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10 Ways Of Looking At Patriarchy: Everyday Instances Of Male Privilege

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By Abhishek Jha for Cake

The concept of privilege was popularised by the women’s studies scholar Peggy McIntosh when she wrote the paper White Privilege And Male Privilege: A Personal Account Of Coming To See Correspondences Through Work In Women’s Studies”. She defined privilege as “an invisible package of unearned assets which I can count on cashing in each day, but about which I was ‘meant’ to remain oblivious” and which “is like an invisible weightless knapsack of special provisions, assurances, tools, maps, guides, codebooks, passports, visas, clothes, compass, emergency gear, and blank checks.”

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In a patriarchal world, the unearned advantage that men enjoy has become socialised and, consequentially, we find hard to realise that we men begin every day with a head-start over about half the people on this planet. Men had almost an exclusive access to education, suffrage, property, etc for centuries. And although civil rights movements and women’s movements across the world have helped change that, men still continue to have an unearned advantage.

Part of the reason McIntosh’s paper was well received even by white people was that people could identify with everyday examples of white privilege “without feeling accused“. I list here 10 everyday instances of male privilege from my life so that one is able to realise just how much of an unequal world we live in:

1) I can go out at night without any comment on my morality or character by even orthodox standards. While people worry about my health for staying out at night, a woman returning late to her hostel is reprimanded, often with accompanied insinuation of falsehoods that attempt to make the woman feel guilty. This means that not only can I work outside late at night but also enjoy being outside without the fear of any future punishment or confrontation.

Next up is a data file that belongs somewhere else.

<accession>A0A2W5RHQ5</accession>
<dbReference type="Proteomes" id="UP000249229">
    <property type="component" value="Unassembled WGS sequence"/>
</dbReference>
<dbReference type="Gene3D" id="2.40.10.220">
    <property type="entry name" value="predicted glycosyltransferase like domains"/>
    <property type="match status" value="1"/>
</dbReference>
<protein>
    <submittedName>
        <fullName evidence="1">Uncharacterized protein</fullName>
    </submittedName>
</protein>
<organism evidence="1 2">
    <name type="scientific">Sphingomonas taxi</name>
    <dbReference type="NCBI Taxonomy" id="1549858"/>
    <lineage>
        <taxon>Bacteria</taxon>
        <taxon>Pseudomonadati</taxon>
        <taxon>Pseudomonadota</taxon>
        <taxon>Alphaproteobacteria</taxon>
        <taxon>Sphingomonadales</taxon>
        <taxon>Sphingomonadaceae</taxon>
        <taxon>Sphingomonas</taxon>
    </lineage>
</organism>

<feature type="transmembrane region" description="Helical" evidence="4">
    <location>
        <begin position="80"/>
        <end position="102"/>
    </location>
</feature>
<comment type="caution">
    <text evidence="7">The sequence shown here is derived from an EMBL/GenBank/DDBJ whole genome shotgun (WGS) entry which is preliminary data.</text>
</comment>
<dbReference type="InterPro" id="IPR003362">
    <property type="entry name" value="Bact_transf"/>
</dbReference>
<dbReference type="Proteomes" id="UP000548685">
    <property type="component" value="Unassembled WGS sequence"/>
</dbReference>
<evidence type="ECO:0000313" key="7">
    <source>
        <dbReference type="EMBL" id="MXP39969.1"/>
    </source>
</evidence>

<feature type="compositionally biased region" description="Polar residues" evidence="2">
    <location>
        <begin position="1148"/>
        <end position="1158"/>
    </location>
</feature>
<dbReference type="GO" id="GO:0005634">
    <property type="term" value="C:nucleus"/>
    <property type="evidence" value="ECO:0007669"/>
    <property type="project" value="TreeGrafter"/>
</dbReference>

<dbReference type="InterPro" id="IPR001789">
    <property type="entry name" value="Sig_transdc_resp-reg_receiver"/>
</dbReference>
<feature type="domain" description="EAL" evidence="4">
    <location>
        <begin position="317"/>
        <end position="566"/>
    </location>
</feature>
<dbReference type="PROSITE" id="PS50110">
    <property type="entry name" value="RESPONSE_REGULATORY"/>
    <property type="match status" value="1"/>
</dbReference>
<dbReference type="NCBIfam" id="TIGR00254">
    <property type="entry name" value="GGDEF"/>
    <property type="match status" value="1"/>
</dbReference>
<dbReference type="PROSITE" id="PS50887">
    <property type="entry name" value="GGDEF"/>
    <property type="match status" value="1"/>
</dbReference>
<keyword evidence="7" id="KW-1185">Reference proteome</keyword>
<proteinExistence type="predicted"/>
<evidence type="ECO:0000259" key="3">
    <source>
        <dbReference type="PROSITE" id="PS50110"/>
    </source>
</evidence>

2) I can wander without the threat or fear of being sexually assaulted and without having to take any precautions for it. Loitering, for whatever purpose, does not require me to make either any special mental or physical preparations. While the fear of being robbed is universal, the stigma associated with sexual assault and the patriarchal domination of the public space (while sexual abuse of men is known, almost exclusively it is women who get ‘raped’ or sometimes even ‘gang-raped) makes the public space a more comfortable space for me. I don’t have to worry about eve-teasing either.

3) I don’t have trouble finding works of fiction that have people belonging to my gender or talking about my gender. A Bechdel test requires that a movie have (1) at least two women in it, who (2) talk to each other, about (3) something besides a man. An inversion of this test, discussing men’s representation in movies, would have a hard time finding a movie that does not pass this test. This means that experiences I can relate to and thus enjoy reading about or watching are more easily available to me.

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4) If there is affirmative action at a workplace, nobody would suspect that I got the job because of my gender. This means that if I get a job, everybody immediately accepts that I have all the required skills and capability to perform it and that must it is this skill set alone that has helped me get the job.night

5) If I can’t do a physically demanding task, my failure will not be ascribed to my gender. This implies that my physical weakness is seen as temporary and which I can improve upon. Consequentially, I have never felt that there is something intrinsically wrong with me that can prevent me from doing a physical task better than most people.

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6) I have never received any threats of sexual assault online nor does anybody make inappropriate sexual advances towards me online. This allows me to use social media more freely and without being harassed.

7) I can wear any clothes that I feel comfortable in without any comments being made about my morality or character and without drawing any unwanted attention towards my body. The only comments that I have to worry about are mostly sartorial. There are lesser social norms that I have to worry about while choosing the kind of clothes that I want to wear.